“I was shocked by the responses,” St Lawrence says in her home in the upscale neighbourhood of Georgetown, Washington DC. “People said, ‘What you are doing — delaying parenthood — is so selfish'. But if we were to have kids now that would be selfish. It’d be having kids because we want to and not because it's the best timing for that child.”

Tall, blonde and athletic, St Lawrence is no less striking in her appearance than in her views. She attributes the negative reaction to the fact that she is “a bearer of bad news”. Women who have had their children young but before they have built up much of a nest egg feel that her choice to stockpile some cash before childbirth is an implicit criticism of their choices.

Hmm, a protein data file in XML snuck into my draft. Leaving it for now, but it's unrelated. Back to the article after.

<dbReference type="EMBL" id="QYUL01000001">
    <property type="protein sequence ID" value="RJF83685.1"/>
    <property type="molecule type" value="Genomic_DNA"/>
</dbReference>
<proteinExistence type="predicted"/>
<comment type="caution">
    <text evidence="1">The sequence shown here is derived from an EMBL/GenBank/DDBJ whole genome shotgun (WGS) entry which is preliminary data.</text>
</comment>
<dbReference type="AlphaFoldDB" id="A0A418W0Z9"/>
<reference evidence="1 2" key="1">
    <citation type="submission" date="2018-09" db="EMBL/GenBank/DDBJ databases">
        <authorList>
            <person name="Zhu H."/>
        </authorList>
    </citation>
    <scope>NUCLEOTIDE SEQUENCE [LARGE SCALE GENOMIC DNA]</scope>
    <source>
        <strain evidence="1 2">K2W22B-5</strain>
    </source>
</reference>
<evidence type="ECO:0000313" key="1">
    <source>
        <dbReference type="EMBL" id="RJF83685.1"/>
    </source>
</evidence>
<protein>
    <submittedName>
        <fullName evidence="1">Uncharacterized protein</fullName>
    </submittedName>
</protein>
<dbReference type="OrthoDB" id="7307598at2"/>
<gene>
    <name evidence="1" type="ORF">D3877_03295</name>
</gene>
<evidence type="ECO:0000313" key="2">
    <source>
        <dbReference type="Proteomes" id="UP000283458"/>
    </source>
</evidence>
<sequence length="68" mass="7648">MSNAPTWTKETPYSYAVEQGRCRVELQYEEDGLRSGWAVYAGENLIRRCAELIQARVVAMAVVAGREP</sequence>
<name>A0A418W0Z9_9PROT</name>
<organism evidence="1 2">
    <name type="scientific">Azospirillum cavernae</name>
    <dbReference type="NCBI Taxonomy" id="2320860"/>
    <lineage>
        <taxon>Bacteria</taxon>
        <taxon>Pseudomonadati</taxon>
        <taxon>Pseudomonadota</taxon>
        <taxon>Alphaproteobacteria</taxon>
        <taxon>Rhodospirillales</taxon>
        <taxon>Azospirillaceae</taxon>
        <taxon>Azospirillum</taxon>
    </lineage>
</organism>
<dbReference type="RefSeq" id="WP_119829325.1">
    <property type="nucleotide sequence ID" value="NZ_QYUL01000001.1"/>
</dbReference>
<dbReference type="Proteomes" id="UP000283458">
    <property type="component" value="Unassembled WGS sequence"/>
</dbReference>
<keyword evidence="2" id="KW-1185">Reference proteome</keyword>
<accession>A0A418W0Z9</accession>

And those who postpone childbirth until they are established in their careers do not welcome being reminded of their looming infertility: that they will lose nearly 90pc of their eggs by age 30, and after age 35 the risk of Down's syndrome increases by more than 500pc compared to the early 20s. It is this latter group that St Lawrence considers her “target market”. “I wanted couples in our situation to understand that if you wait, you take on the huge chance that you won't get pregnant in your late 30s or at age 40. This is what you are in for and it's pretty severe.”

For St Lawrence, who says that she is emotionally prepared for motherhood, being “ready” means having enough money to make sure her child wants for nothing, whether it's private tennis lessons, fees for Harvard, or simply time with his or her parents. “We both want very reduced work hours so we never have to look at daycare or a nanny.”